This next soup turned out to be slightly traumatic. It came in a really pretty and clever bread bowl. It smelled really nice, it had a great texture, but I was lead to believe that it was potato soup when really it was mushroom. I don't like mushrooms. They creep me out. I should mention here that most of our meals were ordered before hand by the tour company and we weren't always given a choice in what we would be eating. And since I had just told our students to eat what was put in front of them, I had to do just that. The first few bites were fine, I nearly convinced myself that maybe I could learn to like mushrooms, when it happened. I spooned up a large piece of a ruffly, inky black, sort of alien looking thing and well, I was done.

The last soup I'll mention was one to love. It seemed a little quirky, a little fancy. At Cafe Louvre in Prague the waiter placed a bowl in front of me that had a lovely mound of creamy mashed potatoes mixed with garlic and bacon. Off to a good start....Garlic + Bacon = Good. Then he began to pour a very intensely green soup around the potatoes. Hmmm. I did have thoughts of trying to rescue the bacony goodness before too much of it got tainted by the green but the students were watching. I had to be a grown up. I'm glad I took a bite. It was a lovely cream of pea soup with a hint of heat. The sweetness of the peas was complimented perfectly by the slight bite of cayenne and then the creamy potatoes and bacon just brought it all together. I tried to recreate that soup this past weekend and received good reviews from my family. I forgot to take a picture but it is a very pretty spring green soup. I hope you'll like it, but really, you'll need to make a trip to Prague to compare. That only seems right.

Pea Soup with Creamy Potato and Bacon Garnish

Olive oil
6 slices of bacon chopped
4 medium sized russet potatoes peeled and diced
1 medium onion chopped fine
3 cloves of peeled garlic. 2 minced, 1 left whole
2 ribs of celery chopped fine
2 carrots chopped
2 bay leaves
1 teaspoon dried thyme
1/4 teaspoon cayenne pepper
6 cups good quality chicken stock
1 pound frozen peas
4 tablespoons of butter
3/4 cup half and half divided. You may need more or less to smooth out your potatoes.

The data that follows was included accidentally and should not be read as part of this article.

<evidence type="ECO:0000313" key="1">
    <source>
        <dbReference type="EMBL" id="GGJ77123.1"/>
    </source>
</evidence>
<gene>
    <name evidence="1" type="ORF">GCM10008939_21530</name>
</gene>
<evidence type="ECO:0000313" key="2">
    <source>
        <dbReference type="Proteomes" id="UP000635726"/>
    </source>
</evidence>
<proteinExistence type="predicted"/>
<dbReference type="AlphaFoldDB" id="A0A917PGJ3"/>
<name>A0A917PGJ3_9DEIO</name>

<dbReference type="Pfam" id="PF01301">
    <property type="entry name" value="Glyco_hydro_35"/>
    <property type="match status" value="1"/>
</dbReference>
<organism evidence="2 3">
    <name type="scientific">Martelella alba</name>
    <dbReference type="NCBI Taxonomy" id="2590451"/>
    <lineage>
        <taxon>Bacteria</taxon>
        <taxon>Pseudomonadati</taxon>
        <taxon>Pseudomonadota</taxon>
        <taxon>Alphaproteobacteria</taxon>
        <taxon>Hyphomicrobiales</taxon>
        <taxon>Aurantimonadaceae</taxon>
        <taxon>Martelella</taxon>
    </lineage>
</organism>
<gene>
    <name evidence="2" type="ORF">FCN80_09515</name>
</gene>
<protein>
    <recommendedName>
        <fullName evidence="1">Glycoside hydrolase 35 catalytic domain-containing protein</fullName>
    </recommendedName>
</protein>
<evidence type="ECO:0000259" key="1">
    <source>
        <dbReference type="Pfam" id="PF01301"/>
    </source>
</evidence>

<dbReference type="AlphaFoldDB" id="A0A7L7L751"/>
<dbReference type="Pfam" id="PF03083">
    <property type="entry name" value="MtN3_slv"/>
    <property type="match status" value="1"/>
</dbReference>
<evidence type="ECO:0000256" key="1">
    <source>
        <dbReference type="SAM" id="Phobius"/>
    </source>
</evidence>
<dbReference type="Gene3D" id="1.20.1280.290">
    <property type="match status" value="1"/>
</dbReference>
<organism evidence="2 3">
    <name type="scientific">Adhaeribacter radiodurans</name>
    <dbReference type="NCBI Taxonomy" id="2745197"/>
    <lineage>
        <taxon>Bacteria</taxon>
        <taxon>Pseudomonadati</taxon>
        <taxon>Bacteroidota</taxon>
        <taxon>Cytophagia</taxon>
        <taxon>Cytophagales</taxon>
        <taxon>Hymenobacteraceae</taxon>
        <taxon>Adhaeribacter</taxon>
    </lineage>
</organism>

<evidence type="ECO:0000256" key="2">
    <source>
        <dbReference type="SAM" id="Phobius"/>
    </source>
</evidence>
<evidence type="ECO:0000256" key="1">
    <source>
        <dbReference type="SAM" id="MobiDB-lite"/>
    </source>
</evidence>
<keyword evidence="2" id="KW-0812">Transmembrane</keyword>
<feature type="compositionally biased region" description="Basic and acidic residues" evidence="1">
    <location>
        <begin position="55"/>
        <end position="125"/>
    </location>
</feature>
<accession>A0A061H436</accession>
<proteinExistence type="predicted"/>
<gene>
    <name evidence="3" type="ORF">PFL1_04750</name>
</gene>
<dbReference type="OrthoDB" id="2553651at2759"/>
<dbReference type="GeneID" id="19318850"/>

Salt and Pepper

Bring a large saucepan of salted water to a boil. Add the potatoes and one whole clove of garlic. Return to a boil and cook the potatoes until they are tender. Drain and set aside.

Heat a large saute pan over medium high heat. Add bacon and cook until the fat is rendered and the bacon is crisp. Drain the bacon, reserving 1 tablespoon of fat, and set aside.

In the same pan, heat 2 tablespoons of olive oil and the reserved bacon fat over medium high heat. Add the onion and saute until browned;add the minced garlic and saute another 2 minutes. Add the celery, carrots, bay leaves, thyme and cayenne. Saute for 3 minutes. Add the chicken stock and bring to a boil. Cook until the carrots and celery are soft. Add the peas and simmer until the peas are very soft. Remove the bay leaves.
Working in batches, puree the soup in the bowl of a food processor until very smooth. If desired, (I desired) strain the soup through a fine mesh sieve pressing down on the solids to extract as much of that pea goodness as you can. Discard the solids.

Return the soup to the stove, add 1/4 cup of half and half and warm through. Season with salt and pepper. Meanwhile, in the large saucepan melt the butter with the remaining half and half. When the mixture has come to a simmer add the potatoes and mash them into the hot milk and butter with a large fork or potato masher. Mash them as smooth or a chunky as you like. When the potatoes are warmed through, add the reserved bacon and mix well.

To serve divide the potatoes between 4 large soup bowls mounding them in the middle. Ladle the hot soup around the potatoes.


  1. So glad you had the impulse to act like a grown up. Now I can't wait to try the soup!

  2. Somehow there were a few mistakes between my writing and posting of the recipe. I have corrected the recipe. Sorry, and thanks to those of you who alerted me!